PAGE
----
As covered on this blog, on April 16, 2019, the Court of Appeals for the District of Columbia Circuit issued its decision on a petition for a writ of mandamus in the case of In re: Abd Al-Rahim Hussein Muhammed Al-Nashiri. The Circuit Court granted Al-Nishiri’s request to vacate all orders issued after November 19, 2015 by the former Air Force Chief Trial Judge—now a civilian immigration judgeVance Spath. The reason for that action was that Judge Spath issued those orders while he had a “concealed and disqualifying ethical conflict.” Opinion at 15. The saga has now drawn the attention of major news outlets – Washington Post, New York Times, Bloomberg, Fox News.

Digging into the details, the Circuit Court found that Judge Spath engaged in undisclosed negotiations for future employment with the Attorney General while simultaneously presiding over Al-Nishiri’s commission. That was a problem because not only was one of the Attorney General’s subordinates from the Department of Justice detailed to the prosecution team in Al-Nishiri, but the Circuit Court was also more generally concerned because “the Attorney General plays an important institutional role in military commissions.” Opinion at 21.

The Court found the conflict of interest to be “intolerable,” declaring:

Unbiased, impartial adjudicators are the cornerstone of any system of justice worthy of the label.

Opinion at 17.

Simply put, “a judge cannot have a prospective financial relationship with one side yet persuade the other that he can judge fairly in the case.”

Opinion at 19 (citing Pepsico, Inc. v. McMillen, 764 F.2d 458, 460 (7th Cir. 1985)).

While the Court’s decision in Al-Nashiri arises from the Guantanamo Bay military commissions, the rationale from the opinion naturally reverberates into the military court-martial system. If the mere possibility of a future employment relationship between Judge Spath and the Attorney General in Al-Nashiri was problematic, then the consummated relationship between every court-martial’s military judge and their respective Judge Advocate General—who appoints them, removes them, and controls their future assignments—is a particularly precarious arrangement. It is that situation that invites a deeper examination of whether military judges may properly be considered not only impartial, but also independent.

That examination must start with the United States’ treaty obligations. The United States is party to the International Covenant on Civil and Political Rights (ICCPR). Article 14 of that Treaty guarantees:

[E]veryone shall be entitled to a fair and public hearing by a competent, independent and impartial tribunal established by law.

In its ratification statement to that treaty, the United States vowed to ensure that Article 14 was “implemented by the Federal Government to the extent that it exercises legislative and judicial jurisdiction over the matters covered therein.” Nothing in that language purports to exclude the military jurisdiction from Article 14’s reach. Further, the ratification statement included a declaration that the United States “accepts the competence of the Human Rights Committee” regarding complaints that the United States has failed to fulfill its obligations under the treaty. Given that declaration of competence, it is prudent to consider what the United Nations Human Rights Committee has to say about Article 14. The Human Rights Committee has said much:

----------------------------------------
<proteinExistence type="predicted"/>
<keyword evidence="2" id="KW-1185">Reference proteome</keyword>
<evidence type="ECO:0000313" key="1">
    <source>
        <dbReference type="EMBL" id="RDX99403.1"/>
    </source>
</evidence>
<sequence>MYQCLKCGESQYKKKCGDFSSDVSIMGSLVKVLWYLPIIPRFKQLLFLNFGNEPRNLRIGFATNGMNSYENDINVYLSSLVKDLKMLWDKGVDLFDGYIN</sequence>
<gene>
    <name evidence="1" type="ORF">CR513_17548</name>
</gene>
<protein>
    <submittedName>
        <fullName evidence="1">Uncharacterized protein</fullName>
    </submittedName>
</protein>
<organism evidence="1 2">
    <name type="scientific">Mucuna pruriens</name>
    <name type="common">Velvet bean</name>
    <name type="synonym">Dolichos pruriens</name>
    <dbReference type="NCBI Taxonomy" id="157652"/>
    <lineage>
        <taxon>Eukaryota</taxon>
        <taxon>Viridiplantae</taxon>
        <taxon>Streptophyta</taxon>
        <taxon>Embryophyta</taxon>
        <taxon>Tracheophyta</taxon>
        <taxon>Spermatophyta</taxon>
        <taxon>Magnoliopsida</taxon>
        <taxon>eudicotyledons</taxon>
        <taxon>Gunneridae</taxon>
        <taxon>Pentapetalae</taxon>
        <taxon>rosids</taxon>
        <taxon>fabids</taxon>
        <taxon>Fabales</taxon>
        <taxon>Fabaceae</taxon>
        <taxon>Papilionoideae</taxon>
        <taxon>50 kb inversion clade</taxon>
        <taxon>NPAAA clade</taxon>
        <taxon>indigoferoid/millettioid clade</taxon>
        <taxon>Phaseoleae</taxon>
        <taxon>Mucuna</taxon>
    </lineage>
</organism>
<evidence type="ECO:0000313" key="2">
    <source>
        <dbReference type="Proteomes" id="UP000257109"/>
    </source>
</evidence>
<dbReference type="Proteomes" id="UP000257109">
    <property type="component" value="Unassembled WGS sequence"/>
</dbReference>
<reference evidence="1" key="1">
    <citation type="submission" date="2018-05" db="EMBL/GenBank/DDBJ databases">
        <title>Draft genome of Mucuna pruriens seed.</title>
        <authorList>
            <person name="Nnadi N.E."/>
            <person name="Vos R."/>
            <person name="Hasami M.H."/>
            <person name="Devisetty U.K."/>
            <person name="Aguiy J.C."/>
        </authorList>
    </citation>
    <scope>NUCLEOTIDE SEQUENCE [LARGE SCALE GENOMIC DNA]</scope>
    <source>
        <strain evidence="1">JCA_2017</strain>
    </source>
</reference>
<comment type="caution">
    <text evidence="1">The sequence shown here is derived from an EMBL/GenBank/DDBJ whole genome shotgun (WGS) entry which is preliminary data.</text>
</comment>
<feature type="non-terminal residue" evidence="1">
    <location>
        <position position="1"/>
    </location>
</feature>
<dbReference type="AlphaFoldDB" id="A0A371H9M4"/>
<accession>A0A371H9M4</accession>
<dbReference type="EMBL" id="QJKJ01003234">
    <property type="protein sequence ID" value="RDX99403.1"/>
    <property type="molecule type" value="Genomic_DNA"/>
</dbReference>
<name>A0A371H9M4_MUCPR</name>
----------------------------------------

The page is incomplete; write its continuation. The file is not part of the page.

The requirement of independence refers, in particular, to the procedure and qualifications for the appointment of judges, and guarantees relating to their security of tenure until a mandatory retirement age or the expiry of their term of office, where such exist, the conditions governing promotion, transfer, suspension and cessation of their functions, and the actual independence of the judiciary from political interference by the executive branch and legislature.

General Comment No. 32 to Article 14 of the International Covenant on Civil and Political Rights ¶ 19 (July 27, 2007). Further, the Human Rights Committee has urged:

States should . . . adopt[] laws establishing clear procedures and objective criteria for the appointment, remuneration, tenure, promotion, suspension and dismissal of the members of the judiciary and disciplinary sanctions taken against them. A situation where the functions and competencies of the judiciary and the executive are not clearly distinguishable or where the latter is able to control or direct the former is incompatible with the notion of an independent tribunal. It is necessary to protect judges against conflicts of interest and intimidation. In order to safeguard their independence, the status of judges, including their term of office, their independence, security, adequate remuneration, conditions of service, pensions and the age of retirement shall be adequately secured by law.

The Human Rights Committee’s understanding of what is required for an independent judiciary under Article 14 of the ICCPR is not unique. The European Charter on the Statue for Judges, at paragraph 1.3, similarly states:

In respect of every decision affecting the selection, recruitment, appointment, career progress or termination of office of a judge, the statute envisages the intervention of an authority independent of the executive and legislative powers[.]

Further, there is broad consensus that judicial independence depends on Executive Branch officers being absent from the process of selecting, appointing, controlling the career progression, or removing a judge. See Concluding Observations on the Congo, U.N. Human Rights Committee (April 25, 2000) ¶ 14; Concluding Observations on Liechtenstein, U.N. Human Rights Committee (August 12, 2004) ¶ 12; Concluding Observations on Tajikistan, U.N. Human Rights Committee (July 18, 2005) ¶ 17;  Concluding Observations on Honduras, U.N. Human Rights Committee (December 13, 2006) ¶ 16; Concluding Observations on Azerbaijan, U.N. Human Rights Committee (August 13, 2009) ¶ 12;  Concluding Observations on Kosovo (Serbia), U.N. Human Rights Committee (August 14, 2006) ¶ 20; Universal Charter of the Judge, Arts. 2, 7, 8, 9. Additionally, as this column noted in February, the propriety of having military trials presided over by judges subordinate to Executive Branch officers was a prominent complaint India made in oral argument before the International Court of Justice in its case against Pakistan. In it’s reply brief before the court, India called the practice a “manifest failing.”